If you listen to rock, pop etc buy OHM.
Classical Music or acoustic Jazz, KEF .
I have some tentative plans to do some listening and comparisons between KEF ls50 and OHMs on my system probably sometime in September. Looking forward to it. Will be able to say more about KEF versus OHM after actually hearing some newer highly regarded KEFs. I'm expecting a lot of similarities in the sound. I'm particularly interested in how "big" the SOTA but small ls50s can sound compared to my larger OHM 100 series 3 or 5 series 3. Also what happens both in and out of the "sweet spot".
Mapman, I'm thinking the LS50's are going to sound a little small compared to the Ohms. We'll see. I certainly can't imagine they would fill a room the way the Ohms could. Looking forward to it!

ls50 uses 5.25" bass driver I read. Similar size to my Triangle Titus XS from the late 90's. Smaller than my Dynaudio Contour mkIIs which have >6.5" bass driver. Dyns have a much bigger sound, closer to OHM 100 series 3, but not as extended. I'm expecting the KEFs to hit with more authority that what size would indicate from what I read. Matching the Dyns in a smaller newer package would be an accomplishment. I look at ls50s mostly as a potential upgrade to Triangles and to be competitive and perhaps superior to Dyns in some ways but in an even smaller package. Maybe viable option to my smaller OHMs in my smaller 12X12 rooms. Should be interesting.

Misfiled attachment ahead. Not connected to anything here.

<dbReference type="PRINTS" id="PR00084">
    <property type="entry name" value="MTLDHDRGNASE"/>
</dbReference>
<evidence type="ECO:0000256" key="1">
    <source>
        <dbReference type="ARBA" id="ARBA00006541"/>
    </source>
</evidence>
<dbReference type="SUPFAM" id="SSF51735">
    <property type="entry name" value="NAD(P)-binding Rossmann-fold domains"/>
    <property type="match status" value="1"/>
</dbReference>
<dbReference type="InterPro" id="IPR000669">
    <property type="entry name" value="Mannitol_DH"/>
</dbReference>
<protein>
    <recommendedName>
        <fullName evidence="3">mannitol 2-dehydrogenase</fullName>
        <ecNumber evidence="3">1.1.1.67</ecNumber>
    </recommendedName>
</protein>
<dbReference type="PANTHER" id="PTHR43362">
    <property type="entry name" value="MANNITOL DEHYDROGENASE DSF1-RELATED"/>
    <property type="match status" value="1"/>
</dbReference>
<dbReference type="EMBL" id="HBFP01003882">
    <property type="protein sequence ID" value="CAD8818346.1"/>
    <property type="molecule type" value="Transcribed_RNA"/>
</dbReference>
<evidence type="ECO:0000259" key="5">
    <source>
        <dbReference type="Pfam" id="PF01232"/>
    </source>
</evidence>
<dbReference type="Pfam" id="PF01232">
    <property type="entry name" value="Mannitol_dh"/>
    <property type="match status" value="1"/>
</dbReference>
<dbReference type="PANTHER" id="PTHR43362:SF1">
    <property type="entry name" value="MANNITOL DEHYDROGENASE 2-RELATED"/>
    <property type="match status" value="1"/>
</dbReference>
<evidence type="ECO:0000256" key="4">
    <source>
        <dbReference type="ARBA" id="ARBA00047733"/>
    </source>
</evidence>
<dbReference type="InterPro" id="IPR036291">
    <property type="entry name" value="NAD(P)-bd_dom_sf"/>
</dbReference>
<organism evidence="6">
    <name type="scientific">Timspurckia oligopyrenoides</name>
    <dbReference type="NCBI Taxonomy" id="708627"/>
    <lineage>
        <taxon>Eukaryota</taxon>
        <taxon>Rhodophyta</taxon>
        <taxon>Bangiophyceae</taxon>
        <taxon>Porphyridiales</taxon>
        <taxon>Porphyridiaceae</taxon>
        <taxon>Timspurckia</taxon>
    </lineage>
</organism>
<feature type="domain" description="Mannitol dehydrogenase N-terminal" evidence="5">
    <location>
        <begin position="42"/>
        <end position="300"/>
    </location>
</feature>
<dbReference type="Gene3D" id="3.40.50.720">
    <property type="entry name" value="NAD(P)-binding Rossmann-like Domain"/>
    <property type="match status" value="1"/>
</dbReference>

Mapman, I've listened to LS50's quite a bit, IMHO they are most "un-KEF" like in that they are very forward as opposed to the trad KEF sound mid-hall sound they made them so great on Symphonic music.
I personally would much rather use Ohms than them.

YEs, I recall sound of older KEFs before their Uni-Q driver based technology hit. Had a very small pair of KEF monitors once. I did not really have the rest of teh system at teh time to do them justice most likely. Sound was most laid back as I recall. What you feed most any good quality speaker can make a big difference.